Cheating. Lying. Unplanned pregnancy. Loving your best friend when he has, evidently, no romantic interest in you. None of us want to get caught up in the middle of any of this drama. Through Entr’acte Studios’ attempt to teach the audience how to deal with Lovelash – the repercussions of an unforeseen break-up – they inevitably teach the audience the very opposite: what never to do when in a relationship. Ever.
The Toronto Premiere of Lovelash, a musical written by Terence Vince and directed by Brandon Gillespie, transports you back in time, to the 90s, to explore the quirkiest characters, the cheesiest tunes and some graceful, yet outlandish, dance numbers.
Carter (Chris Beck) plans on popping the question to his cold-hearted, self-absorbed girlfriend, Oli (Michelle Nash). Nat (Alison Blair) has been in love with Carter for years, yet is unable to spill the beans about her feelings. Dan (Dave Miller) is mourning, yet trying not to mourn, his dead wife, so that he may date another woman. Trey (Aaron Wolfe) has an obsession with all women, even though he has his own. The situations these eccentric characters find themselves in change several times throughout the musical, only to include more break-ups, more arguments, and some “random outbursts of R&B songs”, all leading up to one inherently melodramatic message: why do we need a romantic partner in order to feel important?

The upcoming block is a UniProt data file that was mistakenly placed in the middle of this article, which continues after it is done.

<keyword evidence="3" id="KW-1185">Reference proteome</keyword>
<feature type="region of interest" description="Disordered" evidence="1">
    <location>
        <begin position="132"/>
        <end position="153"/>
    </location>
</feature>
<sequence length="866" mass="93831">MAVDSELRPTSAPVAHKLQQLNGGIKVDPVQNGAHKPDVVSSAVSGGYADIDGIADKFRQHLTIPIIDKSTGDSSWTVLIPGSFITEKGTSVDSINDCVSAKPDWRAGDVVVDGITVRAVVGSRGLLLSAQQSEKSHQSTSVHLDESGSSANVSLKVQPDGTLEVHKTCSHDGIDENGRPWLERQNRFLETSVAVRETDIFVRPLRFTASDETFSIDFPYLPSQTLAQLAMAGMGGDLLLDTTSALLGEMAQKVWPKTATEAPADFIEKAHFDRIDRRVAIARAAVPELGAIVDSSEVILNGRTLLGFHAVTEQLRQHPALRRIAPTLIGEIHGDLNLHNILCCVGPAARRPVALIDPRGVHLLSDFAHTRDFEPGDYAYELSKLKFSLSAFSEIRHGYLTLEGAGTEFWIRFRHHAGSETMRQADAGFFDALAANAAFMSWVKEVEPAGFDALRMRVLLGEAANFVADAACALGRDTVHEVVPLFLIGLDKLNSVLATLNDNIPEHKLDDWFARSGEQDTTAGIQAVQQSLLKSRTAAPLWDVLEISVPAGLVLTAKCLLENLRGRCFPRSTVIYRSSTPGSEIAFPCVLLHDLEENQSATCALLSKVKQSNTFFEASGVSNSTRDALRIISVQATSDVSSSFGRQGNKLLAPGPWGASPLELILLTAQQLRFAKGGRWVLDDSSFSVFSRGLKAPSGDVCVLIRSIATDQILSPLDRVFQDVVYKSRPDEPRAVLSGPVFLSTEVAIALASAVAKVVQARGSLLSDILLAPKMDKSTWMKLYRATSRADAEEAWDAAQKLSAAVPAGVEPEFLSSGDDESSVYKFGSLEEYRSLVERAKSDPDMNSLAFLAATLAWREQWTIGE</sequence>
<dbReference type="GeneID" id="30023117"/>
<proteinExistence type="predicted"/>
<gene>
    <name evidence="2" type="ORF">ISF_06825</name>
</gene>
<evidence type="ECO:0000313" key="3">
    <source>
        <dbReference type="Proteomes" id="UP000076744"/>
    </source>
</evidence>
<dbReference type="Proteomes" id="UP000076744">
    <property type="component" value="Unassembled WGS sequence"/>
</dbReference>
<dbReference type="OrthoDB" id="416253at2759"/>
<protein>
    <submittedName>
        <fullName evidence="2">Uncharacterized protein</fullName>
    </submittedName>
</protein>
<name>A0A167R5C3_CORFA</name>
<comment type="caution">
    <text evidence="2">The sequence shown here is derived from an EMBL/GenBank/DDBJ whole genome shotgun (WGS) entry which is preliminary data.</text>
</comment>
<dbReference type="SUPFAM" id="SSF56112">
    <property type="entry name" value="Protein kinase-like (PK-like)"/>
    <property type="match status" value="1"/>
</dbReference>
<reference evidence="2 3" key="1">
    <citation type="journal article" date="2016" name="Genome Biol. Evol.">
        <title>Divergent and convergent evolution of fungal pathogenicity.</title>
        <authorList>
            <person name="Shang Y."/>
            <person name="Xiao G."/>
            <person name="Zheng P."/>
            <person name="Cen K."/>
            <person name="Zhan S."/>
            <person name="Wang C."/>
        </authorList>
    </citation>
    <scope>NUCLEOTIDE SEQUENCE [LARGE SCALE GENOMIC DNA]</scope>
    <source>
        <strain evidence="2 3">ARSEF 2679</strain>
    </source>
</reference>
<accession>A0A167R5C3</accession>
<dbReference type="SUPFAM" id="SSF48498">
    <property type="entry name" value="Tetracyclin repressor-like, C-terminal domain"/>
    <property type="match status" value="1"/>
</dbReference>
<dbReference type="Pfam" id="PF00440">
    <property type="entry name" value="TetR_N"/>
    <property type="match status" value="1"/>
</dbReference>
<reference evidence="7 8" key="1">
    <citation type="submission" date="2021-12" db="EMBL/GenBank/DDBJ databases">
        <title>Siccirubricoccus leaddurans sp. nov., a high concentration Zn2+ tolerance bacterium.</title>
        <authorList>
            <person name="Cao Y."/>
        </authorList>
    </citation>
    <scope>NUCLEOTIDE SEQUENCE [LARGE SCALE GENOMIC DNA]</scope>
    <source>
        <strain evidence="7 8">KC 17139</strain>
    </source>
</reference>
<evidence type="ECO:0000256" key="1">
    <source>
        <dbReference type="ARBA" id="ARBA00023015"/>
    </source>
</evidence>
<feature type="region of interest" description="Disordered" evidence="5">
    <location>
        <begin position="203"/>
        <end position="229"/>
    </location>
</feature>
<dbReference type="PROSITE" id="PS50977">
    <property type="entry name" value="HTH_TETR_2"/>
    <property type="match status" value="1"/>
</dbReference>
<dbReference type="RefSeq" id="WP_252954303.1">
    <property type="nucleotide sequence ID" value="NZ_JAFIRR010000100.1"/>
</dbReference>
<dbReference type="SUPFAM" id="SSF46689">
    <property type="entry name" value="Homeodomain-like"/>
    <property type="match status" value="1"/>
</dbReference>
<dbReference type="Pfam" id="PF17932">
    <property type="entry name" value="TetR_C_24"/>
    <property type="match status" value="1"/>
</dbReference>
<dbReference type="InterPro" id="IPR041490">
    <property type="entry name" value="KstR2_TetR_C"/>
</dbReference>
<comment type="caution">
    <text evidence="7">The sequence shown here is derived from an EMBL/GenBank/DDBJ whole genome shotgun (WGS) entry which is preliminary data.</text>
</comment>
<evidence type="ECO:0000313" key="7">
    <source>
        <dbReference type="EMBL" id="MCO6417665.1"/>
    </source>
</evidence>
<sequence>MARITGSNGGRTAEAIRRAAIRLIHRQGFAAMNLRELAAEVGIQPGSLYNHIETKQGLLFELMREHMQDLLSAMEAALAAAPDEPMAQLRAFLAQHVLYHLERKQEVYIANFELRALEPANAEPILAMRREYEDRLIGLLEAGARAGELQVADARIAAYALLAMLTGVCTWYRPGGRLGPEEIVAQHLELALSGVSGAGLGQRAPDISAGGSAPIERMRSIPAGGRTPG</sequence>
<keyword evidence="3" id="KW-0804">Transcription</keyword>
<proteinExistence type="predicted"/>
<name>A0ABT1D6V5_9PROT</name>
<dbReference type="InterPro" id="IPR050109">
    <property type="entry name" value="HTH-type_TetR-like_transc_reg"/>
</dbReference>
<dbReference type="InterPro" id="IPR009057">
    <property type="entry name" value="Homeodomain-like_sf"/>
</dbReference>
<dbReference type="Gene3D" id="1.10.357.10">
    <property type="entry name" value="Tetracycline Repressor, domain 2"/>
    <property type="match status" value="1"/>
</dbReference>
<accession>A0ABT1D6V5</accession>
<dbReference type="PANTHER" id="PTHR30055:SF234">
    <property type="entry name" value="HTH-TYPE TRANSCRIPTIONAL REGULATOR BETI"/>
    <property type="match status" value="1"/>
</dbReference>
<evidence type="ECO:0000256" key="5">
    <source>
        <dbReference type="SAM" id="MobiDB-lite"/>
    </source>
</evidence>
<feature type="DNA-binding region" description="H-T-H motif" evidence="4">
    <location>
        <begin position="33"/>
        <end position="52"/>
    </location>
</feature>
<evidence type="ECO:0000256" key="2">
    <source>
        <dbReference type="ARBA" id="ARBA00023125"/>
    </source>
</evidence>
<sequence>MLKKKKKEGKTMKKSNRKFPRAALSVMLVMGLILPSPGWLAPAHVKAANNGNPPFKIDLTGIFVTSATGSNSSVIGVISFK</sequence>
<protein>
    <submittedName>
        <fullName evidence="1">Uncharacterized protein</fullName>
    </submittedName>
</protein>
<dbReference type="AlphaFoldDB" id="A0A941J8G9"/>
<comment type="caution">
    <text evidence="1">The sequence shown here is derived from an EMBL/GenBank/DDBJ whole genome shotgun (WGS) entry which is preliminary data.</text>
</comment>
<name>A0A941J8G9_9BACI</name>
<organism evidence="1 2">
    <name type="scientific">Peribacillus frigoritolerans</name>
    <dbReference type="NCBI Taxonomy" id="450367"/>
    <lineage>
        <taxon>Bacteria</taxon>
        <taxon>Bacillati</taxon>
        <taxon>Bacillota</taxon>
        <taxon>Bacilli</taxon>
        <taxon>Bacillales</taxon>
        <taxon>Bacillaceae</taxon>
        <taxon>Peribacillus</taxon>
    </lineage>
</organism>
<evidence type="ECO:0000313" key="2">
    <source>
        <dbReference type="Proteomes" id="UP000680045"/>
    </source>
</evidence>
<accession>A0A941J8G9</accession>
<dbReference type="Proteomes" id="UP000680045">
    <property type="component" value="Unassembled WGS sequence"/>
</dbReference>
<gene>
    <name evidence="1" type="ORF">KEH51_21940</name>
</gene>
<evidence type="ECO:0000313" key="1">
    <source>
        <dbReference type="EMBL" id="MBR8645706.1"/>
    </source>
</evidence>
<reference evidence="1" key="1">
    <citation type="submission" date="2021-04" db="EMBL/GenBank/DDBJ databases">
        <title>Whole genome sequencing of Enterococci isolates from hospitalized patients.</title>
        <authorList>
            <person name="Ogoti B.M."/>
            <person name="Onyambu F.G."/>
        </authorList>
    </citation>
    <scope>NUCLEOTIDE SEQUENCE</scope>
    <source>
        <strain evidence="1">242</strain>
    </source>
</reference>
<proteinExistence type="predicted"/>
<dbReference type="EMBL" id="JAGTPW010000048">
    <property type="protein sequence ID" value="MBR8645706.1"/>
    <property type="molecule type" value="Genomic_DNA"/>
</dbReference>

The minimalistic set design by Brian De La Franic worked successfully, allowing for smooth transitions from scene to scene. Bar tables and chairs were transformed into beds within seconds, and these set pieces were used effortlessly throughout various dance numbers, as well. The costumes by Erin Fitzsimmons accurately depict the 90s style, bringing me right back to my “fashionable” childhood: skorts, sweatbands, and colours that should never mix together (thanks, Mom).
The choreography by Nicole Passmore, was absolutely side-splitting, as the ensemble maintained the same clownish disposition throughout every dance. Whether they were performing a sexy dance for Trey, or crawling on the floor in pain alongside the lovestruck (and love-lashed) characters, they were hilarious, engaging and a pleasure to watch.
My only disappointment fell within certain aspects of Drew Chale’s sound design. Static, to me, is like nails on a chalkboard and there were too many of those instances for my poor ears to handle. While the music was catchy and fun, it was far too loud, preventing the audience, at times, from hearing the words that were being sung by the performers.
Aside from this, if you need a good laugh, Lovelash is the musical to see. This show does not take itself too seriously; that’s the best part about it. It’s a farce. It’s supposed to be funny. And it does its job magnificently.
Lovelash Musical is running at Tranzac Club until February 8. Tickets are 25$, with a portion of sales going to Sheena’s Place. For more information visit www.entractestudios.com or call 647-883-4926.